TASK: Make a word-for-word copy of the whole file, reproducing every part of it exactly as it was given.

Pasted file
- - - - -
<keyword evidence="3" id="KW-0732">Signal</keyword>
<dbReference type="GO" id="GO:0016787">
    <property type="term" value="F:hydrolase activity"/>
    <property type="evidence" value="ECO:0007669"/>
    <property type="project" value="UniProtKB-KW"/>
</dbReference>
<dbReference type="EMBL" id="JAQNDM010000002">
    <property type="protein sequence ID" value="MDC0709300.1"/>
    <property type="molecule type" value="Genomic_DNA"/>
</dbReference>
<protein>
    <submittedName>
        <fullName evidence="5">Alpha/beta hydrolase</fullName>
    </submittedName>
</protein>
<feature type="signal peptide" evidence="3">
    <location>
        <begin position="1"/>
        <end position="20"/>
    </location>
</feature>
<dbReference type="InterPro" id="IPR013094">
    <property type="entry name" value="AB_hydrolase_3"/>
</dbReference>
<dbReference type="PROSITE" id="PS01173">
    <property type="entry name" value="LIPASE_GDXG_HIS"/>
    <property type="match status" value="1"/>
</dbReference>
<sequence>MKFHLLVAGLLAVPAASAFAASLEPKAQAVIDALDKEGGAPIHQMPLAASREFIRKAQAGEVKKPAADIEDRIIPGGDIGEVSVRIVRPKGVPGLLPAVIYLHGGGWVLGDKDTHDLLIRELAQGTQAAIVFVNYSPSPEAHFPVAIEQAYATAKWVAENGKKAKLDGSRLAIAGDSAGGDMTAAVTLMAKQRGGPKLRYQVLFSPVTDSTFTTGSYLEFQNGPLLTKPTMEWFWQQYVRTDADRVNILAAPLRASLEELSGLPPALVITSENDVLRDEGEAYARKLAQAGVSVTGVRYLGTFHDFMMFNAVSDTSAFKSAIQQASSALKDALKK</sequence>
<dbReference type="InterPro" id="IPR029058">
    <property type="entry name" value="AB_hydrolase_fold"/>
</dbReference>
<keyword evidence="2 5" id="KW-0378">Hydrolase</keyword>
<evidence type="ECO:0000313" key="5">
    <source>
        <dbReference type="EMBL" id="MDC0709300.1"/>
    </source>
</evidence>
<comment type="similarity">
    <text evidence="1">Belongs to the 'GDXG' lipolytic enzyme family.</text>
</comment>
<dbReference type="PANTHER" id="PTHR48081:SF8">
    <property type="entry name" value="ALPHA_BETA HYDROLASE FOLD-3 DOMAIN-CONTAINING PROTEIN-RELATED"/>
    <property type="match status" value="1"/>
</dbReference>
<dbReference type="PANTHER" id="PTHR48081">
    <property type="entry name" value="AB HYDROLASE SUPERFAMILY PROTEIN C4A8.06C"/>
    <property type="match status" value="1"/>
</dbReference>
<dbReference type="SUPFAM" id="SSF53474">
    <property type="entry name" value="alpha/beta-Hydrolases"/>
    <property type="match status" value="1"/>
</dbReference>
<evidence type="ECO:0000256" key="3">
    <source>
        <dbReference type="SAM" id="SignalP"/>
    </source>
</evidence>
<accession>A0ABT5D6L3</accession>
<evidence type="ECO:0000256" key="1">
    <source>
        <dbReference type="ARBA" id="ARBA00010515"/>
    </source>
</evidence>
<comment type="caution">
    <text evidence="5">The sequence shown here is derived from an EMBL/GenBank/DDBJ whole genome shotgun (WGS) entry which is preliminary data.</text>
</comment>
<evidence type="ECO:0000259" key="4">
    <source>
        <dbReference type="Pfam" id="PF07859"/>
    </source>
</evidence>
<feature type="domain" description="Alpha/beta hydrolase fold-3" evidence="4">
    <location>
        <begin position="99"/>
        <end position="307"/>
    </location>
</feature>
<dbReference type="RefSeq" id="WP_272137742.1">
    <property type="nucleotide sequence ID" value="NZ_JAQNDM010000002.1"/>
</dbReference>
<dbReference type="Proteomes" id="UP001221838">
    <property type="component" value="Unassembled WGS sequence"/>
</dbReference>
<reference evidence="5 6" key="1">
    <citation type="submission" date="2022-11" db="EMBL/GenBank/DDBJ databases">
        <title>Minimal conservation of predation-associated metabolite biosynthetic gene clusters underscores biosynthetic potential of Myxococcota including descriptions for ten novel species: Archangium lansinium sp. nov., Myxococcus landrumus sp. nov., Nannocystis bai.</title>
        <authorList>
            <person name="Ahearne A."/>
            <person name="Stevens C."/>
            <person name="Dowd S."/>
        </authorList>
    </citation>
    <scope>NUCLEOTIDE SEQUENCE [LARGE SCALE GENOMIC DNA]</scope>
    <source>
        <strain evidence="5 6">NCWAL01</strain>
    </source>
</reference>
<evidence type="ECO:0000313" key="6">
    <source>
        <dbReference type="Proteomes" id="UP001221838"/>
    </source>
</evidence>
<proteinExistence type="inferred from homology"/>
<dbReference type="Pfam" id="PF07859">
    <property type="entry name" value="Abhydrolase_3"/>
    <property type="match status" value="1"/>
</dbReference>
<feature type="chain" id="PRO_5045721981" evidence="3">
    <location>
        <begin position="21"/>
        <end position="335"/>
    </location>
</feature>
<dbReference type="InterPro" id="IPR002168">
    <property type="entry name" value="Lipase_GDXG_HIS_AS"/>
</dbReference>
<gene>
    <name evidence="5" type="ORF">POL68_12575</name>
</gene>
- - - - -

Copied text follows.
<keyword evidence="3" id="KW-0732">Signal</keyword>
<dbReference type="GO" id="GO:0016787">
    <property type="term" value="F:hydrolase activity"/>
    <property type="evidence" value="ECO:0007669"/>
    <property type="project" value="UniProtKB-KW"/>
</dbReference>
<dbReference type="EMBL" id="JAQNDM010000002">
    <property type="protein sequence ID" value="MDC0709300.1"/>
    <property type="molecule type" value="Genomic_DNA"/>
</dbReference>
<protein>
    <submittedName>
        <fullName evidence="5">Alpha/beta hydrolase</fullName>
    </submittedName>
</protein>
<feature type="signal peptide" evidence="3">
    <location>
        <begin position="1"/>
        <end position="20"/>
    </location>
</feature>
<dbReference type="InterPro" id="IPR013094">
    <property type="entry name" value="AB_hydrolase_3"/>
</dbReference>
<dbReference type="PROSITE" id="PS01173">
    <property type="entry name" value="LIPASE_GDXG_HIS"/>
    <property type="match status" value="1"/>
</dbReference>
<sequence>MKFHLLVAGLLAVPAASAFAASLEPKAQAVIDALDKEGGAPIHQMPLAASREFIRKAQAGEVKKPAADIEDRIIPGGDIGEVSVRIVRPKGVPGLLPAVIYLHGGGWVLGDKDTHDLLIRELAQGTQAAIVFVNYSPSPEAHFPVAIEQAYATAKWVAENGKKAKLDGSRLAIAGDSAGGDMTAAVTLMAKQRGGPKLRYQVLFSPVTDSTFTTGSYLEFQNGPLLTKPTMEWFWQQYVRTDADRVNILAAPLRASLEELSGLPPALVITSENDVLRDEGEAYARKLAQAGVSVTGVRYLGTFHDFMMFNAVSDTSAFKSAIQQASSALKDALKK</sequence>
<dbReference type="InterPro" id="IPR029058">
    <property type="entry name" value="AB_hydrolase_fold"/>
</dbReference>
<keyword evidence="2 5" id="KW-0378">Hydrolase</keyword>
<evidence type="ECO:0000313" key="5">
    <source>
        <dbReference type="EMBL" id="MDC0709300.1"/>
    </source>
</evidence>
<comment type="similarity">
    <text evidence="1">Belongs to the 'GDXG' lipolytic enzyme family.</text>
</comment>
<dbReference type="PANTHER" id="PTHR48081:SF8">
    <property type="entry name" value="ALPHA_BETA HYDROLASE FOLD-3 DOMAIN-CONTAINING PROTEIN-RELATED"/>
    <property type="match status" value="1"/>
</dbReference>
<dbReference type="PANTHER" id="PTHR48081">
    <property type="entry name" value="AB HYDROLASE SUPERFAMILY PROTEIN C4A8.06C"/>
    <property type="match status" value="1"/>
</dbReference>
<dbReference type="SUPFAM" id="SSF53474">
    <property type="entry name" value="alpha/beta-Hydrolases"/>
    <property type="match status" value="1"/>
</dbReference>
<evidence type="ECO:0000256" key="3">
    <source>
        <dbReference type="SAM" id="SignalP"/>
    </source>
</evidence>
<accession>A0ABT5D6L3</accession>
<evidence type="ECO:0000256" key="1">
    <source>
        <dbReference type="ARBA" id="ARBA00010515"/>
    </source>
</evidence>
<comment type="caution">
    <text evidence="5">The sequence shown here is derived from an EMBL/GenBank/DDBJ whole genome shotgun (WGS) entry which is preliminary data.</text>
</comment>
<evidence type="ECO:0000259" key="4">
    <source>
        <dbReference type="Pfam" id="PF07859"/>
    </source>
</evidence>
<feature type="domain" description="Alpha/beta hydrolase fold-3" evidence="4">
    <location>
        <begin position="99"/>
        <end position="307"/>
    </location>
</feature>
<dbReference type="RefSeq" id="WP_272137742.1">
    <property type="nucleotide sequence ID" value="NZ_JAQNDM010000002.1"/>
</dbReference>
<dbReference type="Proteomes" id="UP001221838">
    <property type="component" value="Unassembled WGS sequence"/>
</dbReference>
<reference evidence="5 6" key="1">
    <citation type="submission" date="2022-11" db="EMBL/GenBank/DDBJ databases">
        <title>Minimal conservation of predation-associated metabolite biosynthetic gene clusters underscores biosynthetic potential of Myxococcota including descriptions for ten novel species: Archangium lansinium sp. nov., Myxococcus landrumus sp. nov., Nannocystis bai.</title>
        <authorList>
            <person name="Ahearne A."/>
            <person name="Stevens C."/>
            <person name="Dowd S."/>
        </authorList>
    </citation>
    <scope>NUCLEOTIDE SEQUENCE [LARGE SCALE GENOMIC DNA]</scope>
    <source>
        <strain evidence="5 6">NCWAL01</strain>
    </source>
</reference>
<evidence type="ECO:0000313" key="6">
    <source>
        <dbReference type="Proteomes" id="UP001221838"/>
    </source>
</evidence>
<proteinExistence type="inferred from homology"/>
<dbReference type="Pfam" id="PF07859">
    <property type="entry name" value="Abhydrolase_3"/>
    <property type="match status" value="1"/>
</dbReference>
<feature type="chain" id="PRO_5045721981" evidence="3">
    <location>
        <begin position="21"/>
        <end position="335"/>
    </location>
</feature>
<dbReference type="InterPro" id="IPR002168">
    <property type="entry name" value="Lipase_GDXG_HIS_AS"/>
</dbReference>
<gene>
    <name evidence="5" type="ORF">POL68_12575</name>
</gene>